What to expect from US-Russia security talks

The high-stakes negotiations come amid worsening relations between Washington and Moscow

Russian and American diplomats are locked in a flurry of negotiations over strategic stability on the European continent, with Moscow and Washington both sending delegations for talks at the US Mission to the UN Office in Geneva.

The main round of discussions began on Monday morning, with Russian Deputy Foreign Minister Sergey Ryabkov and Deputy Defense Minister Alexander Fomin engaging with US First Deputy Secretary of State Wendy Sherman. The envoys held preliminary discussions over a working dinner the evening before, with Ryabkov describing the conversations as difficult but businesslike.

What’s on the agenda? 

The negotiations were announced after Moscow published two draft treaties in December, which it says are designed to reduce the risk of hostilities with the West. Russia is seeking written guarantees that NATO will not expand further eastwards, and that previous pledges to eventually admit former Soviet Republics Ukraine and Georgia into the bloc will be reversed.
In addition, the proposed agreements demand that NATO limit its forces to the territory of nations that were members prior to 1997, effectively barring its troops and hardware from the countries of the former Warsaw Pact, including Poland and the Baltic states. Another article calls for both sides not to deploy intermediate and short-range land-based missiles in the vicinity of each other’s territory.
As well as pledging that ambitions of Ukrainian elites to join the bloc won’t materialize, Moscow’s draft treaty would also ban NATO troops from any joint military activity in the country, as well as in other Eastern European, Transcaucasian, and Central Asian states.

Why is Russia demanding concessions?

Tensions have risen in recent months amid a series of claims that Russia could be planning an all-out military invasion of Ukraine. Washington has 5warned that any aggression would be met with a range of punitive measures, with American Vice President Kamala Harris saying that the White House is “prepared to issue sanctions like you’ve not seen before.”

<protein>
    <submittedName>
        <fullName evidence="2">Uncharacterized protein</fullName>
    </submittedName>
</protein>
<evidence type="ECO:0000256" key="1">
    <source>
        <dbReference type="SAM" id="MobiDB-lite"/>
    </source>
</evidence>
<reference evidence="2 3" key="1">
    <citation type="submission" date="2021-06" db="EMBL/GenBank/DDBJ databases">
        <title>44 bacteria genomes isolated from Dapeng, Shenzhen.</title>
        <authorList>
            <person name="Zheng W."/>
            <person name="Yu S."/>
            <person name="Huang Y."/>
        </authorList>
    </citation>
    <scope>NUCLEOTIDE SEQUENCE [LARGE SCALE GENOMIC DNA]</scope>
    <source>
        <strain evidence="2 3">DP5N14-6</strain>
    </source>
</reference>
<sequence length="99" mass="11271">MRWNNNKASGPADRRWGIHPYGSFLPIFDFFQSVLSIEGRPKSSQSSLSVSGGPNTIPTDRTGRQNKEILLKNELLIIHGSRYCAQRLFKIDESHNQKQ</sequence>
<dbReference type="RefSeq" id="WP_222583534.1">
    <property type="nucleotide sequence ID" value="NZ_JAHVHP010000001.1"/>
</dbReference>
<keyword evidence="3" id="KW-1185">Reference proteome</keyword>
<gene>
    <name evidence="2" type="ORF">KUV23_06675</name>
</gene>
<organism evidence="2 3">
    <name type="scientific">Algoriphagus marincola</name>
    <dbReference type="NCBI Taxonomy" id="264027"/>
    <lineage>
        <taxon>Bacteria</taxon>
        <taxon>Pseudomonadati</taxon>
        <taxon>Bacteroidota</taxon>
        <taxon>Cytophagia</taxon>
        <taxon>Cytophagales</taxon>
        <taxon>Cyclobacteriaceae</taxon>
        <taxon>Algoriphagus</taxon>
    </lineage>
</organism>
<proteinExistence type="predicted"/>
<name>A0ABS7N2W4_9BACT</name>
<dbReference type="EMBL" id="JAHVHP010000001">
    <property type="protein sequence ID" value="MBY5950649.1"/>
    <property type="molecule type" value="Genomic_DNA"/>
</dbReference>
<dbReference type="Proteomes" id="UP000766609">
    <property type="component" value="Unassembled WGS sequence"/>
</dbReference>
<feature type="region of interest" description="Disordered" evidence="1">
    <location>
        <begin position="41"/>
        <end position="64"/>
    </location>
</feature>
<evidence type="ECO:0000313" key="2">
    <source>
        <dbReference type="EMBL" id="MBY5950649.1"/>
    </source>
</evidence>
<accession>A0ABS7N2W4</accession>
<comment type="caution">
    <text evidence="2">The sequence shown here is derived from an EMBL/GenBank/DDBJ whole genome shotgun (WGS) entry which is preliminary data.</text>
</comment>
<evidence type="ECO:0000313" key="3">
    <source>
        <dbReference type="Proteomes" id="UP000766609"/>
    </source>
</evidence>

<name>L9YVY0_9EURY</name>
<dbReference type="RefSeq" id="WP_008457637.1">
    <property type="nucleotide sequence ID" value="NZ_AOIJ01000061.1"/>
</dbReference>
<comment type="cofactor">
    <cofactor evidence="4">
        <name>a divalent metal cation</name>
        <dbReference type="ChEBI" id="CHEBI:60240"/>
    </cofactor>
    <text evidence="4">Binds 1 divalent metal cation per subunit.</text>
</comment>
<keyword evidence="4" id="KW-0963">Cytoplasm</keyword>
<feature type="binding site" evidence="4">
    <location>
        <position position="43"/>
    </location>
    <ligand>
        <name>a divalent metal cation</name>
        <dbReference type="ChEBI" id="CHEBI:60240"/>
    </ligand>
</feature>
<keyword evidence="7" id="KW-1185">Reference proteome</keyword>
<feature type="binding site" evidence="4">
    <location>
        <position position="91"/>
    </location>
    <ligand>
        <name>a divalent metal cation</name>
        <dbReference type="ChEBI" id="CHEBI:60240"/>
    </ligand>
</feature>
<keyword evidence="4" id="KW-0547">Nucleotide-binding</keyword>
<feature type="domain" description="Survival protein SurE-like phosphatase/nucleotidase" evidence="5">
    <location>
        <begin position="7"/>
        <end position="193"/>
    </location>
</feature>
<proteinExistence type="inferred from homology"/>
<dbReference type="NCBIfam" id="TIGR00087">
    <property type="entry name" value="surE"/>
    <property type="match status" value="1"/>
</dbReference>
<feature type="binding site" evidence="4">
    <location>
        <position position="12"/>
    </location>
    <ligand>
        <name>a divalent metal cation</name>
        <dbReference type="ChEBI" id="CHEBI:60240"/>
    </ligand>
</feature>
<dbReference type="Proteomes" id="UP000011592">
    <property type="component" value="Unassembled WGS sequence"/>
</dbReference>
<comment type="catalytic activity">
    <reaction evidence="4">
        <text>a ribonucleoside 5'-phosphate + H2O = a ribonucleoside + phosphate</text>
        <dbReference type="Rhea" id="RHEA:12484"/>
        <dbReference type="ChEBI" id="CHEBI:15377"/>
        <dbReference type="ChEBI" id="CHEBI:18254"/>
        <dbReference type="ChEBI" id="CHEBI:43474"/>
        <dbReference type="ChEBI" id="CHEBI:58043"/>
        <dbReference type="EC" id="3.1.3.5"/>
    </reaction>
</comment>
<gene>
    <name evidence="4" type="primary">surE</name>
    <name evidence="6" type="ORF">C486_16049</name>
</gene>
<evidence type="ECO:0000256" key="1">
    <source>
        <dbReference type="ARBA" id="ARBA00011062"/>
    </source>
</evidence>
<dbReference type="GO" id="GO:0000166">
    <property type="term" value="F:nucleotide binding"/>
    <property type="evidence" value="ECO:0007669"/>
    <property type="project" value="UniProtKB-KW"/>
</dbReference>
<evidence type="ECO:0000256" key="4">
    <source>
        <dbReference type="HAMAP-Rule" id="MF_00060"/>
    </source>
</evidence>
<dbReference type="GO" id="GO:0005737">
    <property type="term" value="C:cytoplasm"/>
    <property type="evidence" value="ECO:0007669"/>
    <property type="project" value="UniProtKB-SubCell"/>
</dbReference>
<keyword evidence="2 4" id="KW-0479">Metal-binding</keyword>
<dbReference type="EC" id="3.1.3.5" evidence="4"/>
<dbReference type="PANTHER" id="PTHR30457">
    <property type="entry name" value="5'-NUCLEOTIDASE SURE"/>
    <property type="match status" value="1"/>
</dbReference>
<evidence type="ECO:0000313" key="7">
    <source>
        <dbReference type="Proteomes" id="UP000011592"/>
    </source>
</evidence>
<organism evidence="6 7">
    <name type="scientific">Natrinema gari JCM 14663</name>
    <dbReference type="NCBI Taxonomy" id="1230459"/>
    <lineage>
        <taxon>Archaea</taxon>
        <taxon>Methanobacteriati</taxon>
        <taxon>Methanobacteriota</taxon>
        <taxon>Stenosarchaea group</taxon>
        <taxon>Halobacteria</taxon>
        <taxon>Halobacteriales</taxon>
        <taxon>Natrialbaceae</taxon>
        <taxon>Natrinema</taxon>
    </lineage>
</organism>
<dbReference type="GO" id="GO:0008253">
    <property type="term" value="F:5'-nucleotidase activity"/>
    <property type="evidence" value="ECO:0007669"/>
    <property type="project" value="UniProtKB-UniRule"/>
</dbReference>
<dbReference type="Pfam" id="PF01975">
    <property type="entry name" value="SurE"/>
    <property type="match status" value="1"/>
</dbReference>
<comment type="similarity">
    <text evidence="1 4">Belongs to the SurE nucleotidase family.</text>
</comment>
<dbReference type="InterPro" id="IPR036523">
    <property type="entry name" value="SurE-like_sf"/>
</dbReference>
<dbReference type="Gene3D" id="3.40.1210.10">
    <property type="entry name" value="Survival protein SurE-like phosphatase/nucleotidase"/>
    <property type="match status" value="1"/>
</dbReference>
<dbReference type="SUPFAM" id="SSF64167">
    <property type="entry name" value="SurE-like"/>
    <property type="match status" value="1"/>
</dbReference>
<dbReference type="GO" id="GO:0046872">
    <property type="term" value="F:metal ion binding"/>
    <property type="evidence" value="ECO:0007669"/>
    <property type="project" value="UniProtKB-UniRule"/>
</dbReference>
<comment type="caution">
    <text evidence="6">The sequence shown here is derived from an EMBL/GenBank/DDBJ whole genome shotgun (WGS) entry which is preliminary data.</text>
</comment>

Russia denies that it is planning any such offensive and insists that the presence of troops and hardware near the border are not a precursor to a large-scale conflict. Kremlin Press Secretary Dmitry Peskov has hit out at the claims as “hysteria” and said that “the movement of our armed forces on our own territory should be of no concern to anyone.” 
President Vladimir Putin used his annual end-of-year press conference to accuse NATO of lying by giving assurances in the 1990s that it would not expand “an inch to the east.” According to him, pledges given to Soviet premier Mikhail Gorbachev were disregarded, with Putin arguing that “they cheated us. Vehemently. Blatantly. NATO is expanding.” 
For that reason, Putin said, written assurances are necessary. Even then, he claimed, a signed agreement could still be torn up by Washington unilaterally. “You and I both know very well: under various pretexts, including the purpose of ensuring their own security, that they act thousands of kilometers away from their national territory,” Putin argued. “When international law and the UN Charter interfere, they declare it all obsolete and unnecessary.”

Will the talks succeed?

The immediate reaction to Russia’s proposals in the West was overwhelmingly negative, with NATO Secretary General Jens Stoltenberg insisting that the bloc would not “end up in a situation where we have second-class NATO members where NATO as an alliance is not allowed to protect them.” 
“The risk of conflict is real. Russia’s aggressive actions seriously undermine the security order in Europe,” he claimed.
Stoltenberg also rejects Putin’s insistence that the bloc had disregarded its prior promises, saying that there had never been any pledges that it would not expand. “We cannot question NATO’s right to protect and defend all allies, nor the basic principle that every nation has the right to choose its own path,” he said.
However, the American side has agreed to meet to discuss Moscow’s draft treaties, and the EU has urged Washington to involve it in any decision-making about the future of European security.
Many analysts have argued that Russia’s demands are almost certain to be rejected by the West in their current form, and that the talks could lead to concessions made on both sides. Stoltenberg has said that “we are ready to listen to Russia’s concerns, but we also expect that Russia will take into account our concerns.” 
Moscow’s delegates, however, have warned that they will not water down their demands during the talks. “The American side must prepare for compromises,” Ryabkov said on Monday. “The Russian side came here with a clear position, with clear and understandable formulations … so there simply cannot be deviations from our current approach.” 
Following the talks, both sides are expected to speak to the media on Monday evening. Broad discussions will then be held with NATO and with the Organization for Security and Co-operation in Europe (OSCE).

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